Why I Walked Out Of School — ‘Never Again’
I have always been compliant; respectful of authority and rules. Wednesday, however, while most Farmington High School students reported to their homerooms for attendance, I walked into the student courtyard and was met by a large group of classmates. We removed our hoodies and unzipped our jackets to proudly unveil our orange shirts. Then, we marched, chanting with signs of protest, heading toward town hall at the foot of the hill.
Our goal was to join the National School Walkout to advocate for reasonable gun control legislation. Sparked by the fatal shooting at the Marjory Stoneman Douglas High School in Parkland, Fla., on Feb. 14, the walkout was to protest the lack of response by our elected leaders to the nation’s gun violence.
We were physically blocked by the school resource officer and the school monitor from leaving the parking lot, so we headed for another path. We passed a teacher who directed us to remain in the parking lot. We walked past her chanting “Enough is enough.” We again encountered the resource officer, now accompanied by an assistant principal, who stood in front of us.
I felt like the world was moving in slow motion.
I took a deep breath and strode past them, my classmates following. We were now chanting, “How many more?” As we neared town hall, I began to cry. That was the moment that the tragic fact of school shootings became so much more real. I fully grasped that I could have been one of the 17 in Parkland or one of the 26 in Newtown or one of the 13 in Columbine. It was also when I understood that we were now a part of something so much bigger than ourselves.
When we reached town hall, we were met by media and were cheered on by supportive community members.
Several students spoke at town hall, making desperate and passionate pleas to Congress to prevent another atrocious mass shooting from happening. For 15 minutes, we chanted and cheered. We observed a moment of silence. We marched back to school where we completed one final lap around the student courtyard, trying so hard to make sure our voices were heard. Our speeches, chants and signs made one point. We made it as clearly as we could: We will not back down.
I initially had approached the high school administration to solicit their support for our participation in the walkout. Unfortunately, administrators determined that they could sponsor only an “apolitical” gathering. They decided to hold an assembly and to require that students not speak in support of specific goals or policies. As the administration’s restrictions took shape, I grew uncomfortable with how far this event strayed from the original intention to back the students in Parkland, who are advocating for stricter gun laws. Morally, I felt I could not speak in an assembly that was solely dedicated to “grieving” and “thoughts.”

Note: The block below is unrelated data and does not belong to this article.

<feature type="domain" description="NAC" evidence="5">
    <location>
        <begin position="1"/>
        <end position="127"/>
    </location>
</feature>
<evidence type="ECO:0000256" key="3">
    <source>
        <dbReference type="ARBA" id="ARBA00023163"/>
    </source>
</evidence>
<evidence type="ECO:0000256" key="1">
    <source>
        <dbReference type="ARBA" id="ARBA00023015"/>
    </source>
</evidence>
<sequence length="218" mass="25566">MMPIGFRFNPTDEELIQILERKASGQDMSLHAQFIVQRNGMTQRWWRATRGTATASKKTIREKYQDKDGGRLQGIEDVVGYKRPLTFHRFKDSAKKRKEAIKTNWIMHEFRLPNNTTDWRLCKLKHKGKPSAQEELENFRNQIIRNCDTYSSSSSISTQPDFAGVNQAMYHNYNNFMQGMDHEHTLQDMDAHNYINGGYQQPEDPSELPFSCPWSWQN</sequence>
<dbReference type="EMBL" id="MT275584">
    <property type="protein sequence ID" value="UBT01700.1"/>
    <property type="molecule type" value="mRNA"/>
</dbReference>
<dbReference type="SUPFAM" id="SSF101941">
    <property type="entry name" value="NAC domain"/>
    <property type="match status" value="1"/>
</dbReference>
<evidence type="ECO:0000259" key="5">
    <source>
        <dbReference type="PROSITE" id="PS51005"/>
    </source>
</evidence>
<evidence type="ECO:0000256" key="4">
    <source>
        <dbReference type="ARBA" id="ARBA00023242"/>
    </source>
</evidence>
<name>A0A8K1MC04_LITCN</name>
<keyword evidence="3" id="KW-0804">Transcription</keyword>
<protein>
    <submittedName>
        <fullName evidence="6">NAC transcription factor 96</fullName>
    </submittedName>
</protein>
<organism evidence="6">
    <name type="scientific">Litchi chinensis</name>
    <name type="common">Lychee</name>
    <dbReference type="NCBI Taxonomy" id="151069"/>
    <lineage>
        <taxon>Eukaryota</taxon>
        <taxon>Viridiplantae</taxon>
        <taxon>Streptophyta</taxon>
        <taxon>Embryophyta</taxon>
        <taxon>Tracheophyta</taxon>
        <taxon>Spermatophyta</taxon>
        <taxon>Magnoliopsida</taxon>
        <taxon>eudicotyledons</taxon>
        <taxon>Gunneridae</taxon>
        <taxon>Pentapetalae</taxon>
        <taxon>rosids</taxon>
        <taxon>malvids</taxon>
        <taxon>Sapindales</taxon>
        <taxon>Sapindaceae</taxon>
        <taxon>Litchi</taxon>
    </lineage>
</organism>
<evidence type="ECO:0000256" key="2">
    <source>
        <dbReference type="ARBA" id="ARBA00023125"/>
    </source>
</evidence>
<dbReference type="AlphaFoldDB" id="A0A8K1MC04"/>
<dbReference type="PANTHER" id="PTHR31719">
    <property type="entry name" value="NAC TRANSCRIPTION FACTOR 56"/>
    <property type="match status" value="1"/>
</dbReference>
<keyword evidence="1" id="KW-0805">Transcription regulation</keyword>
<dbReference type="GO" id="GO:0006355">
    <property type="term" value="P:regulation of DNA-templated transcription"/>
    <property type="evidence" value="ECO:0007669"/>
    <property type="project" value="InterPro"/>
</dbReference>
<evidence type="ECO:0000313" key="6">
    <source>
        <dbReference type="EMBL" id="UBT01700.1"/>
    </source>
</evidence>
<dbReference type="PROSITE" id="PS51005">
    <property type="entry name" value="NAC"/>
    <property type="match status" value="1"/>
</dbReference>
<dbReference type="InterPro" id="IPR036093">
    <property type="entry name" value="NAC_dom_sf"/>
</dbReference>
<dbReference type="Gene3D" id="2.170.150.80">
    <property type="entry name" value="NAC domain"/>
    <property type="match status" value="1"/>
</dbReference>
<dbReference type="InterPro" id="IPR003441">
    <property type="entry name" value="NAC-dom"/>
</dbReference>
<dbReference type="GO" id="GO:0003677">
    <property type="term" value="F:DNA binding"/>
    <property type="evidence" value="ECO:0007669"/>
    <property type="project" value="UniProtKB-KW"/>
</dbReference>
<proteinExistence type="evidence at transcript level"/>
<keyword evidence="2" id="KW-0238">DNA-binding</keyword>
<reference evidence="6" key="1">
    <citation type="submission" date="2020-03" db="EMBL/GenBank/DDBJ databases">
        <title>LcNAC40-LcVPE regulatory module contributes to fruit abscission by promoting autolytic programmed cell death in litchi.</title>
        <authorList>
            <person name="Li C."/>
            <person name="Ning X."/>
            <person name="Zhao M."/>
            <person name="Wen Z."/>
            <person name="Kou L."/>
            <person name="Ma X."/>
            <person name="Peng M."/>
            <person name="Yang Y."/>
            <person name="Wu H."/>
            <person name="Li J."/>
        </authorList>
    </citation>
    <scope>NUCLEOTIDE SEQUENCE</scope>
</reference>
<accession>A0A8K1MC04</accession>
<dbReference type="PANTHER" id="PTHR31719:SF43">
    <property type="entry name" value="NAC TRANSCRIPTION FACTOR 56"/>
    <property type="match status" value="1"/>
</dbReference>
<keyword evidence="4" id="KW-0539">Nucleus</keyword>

I talked to my parents about my concerns. They said I had three options. To attend the assembly and limit my remarks to comply with the administration’s rules, to attend but defy the rules by speaking in favor of gun control or to participate in an unsanctioned walkout. They said they would support my decision. The first option seemed pointless and the second option seemed wrong. I wanted to be honest and transparent with the school administrators who I respect and trust. The third option served my goal of publicly demanding change. So, I, with two of my classmates, seniors Julia Conturso and Sasha Goldblatt, organized a group of passionate students to participate in an unsanctioned school walkout. I was surprised at how many of my classmates cared about the cause and were eager to join. I wasn’t nervous because I knew that any potential consequence was less important than being heard.
I am glad we followed our convictions. The protest has reinforced in me the idea that some things are so important that you cannot back down. Many Farmington High School students plan to attend the “March for Our Lives” walk March 24 at the Capitol in Hartford. Students are also interested in organizing a demonstration for the April 20 school walkout in honor of the 20-year anniversary of the Columbine High School massacre.
Our unsanctioned school walkout gained notable media attention but, more important, it has inspired more students to join this movement to push Congress to pass reasonable gun control legislation and save lives. Many of the students who participated in this walkout are old enough to vote, or soon will be, and they will perform this civic duty in order to choose representatives who will get this job done. My biggest priority now is helping to ensure that Farmington students continue to fight this fight by participating in the upcoming events and by registering to vote. Never again.
Maggie McGuire is a senior at Farmington High School.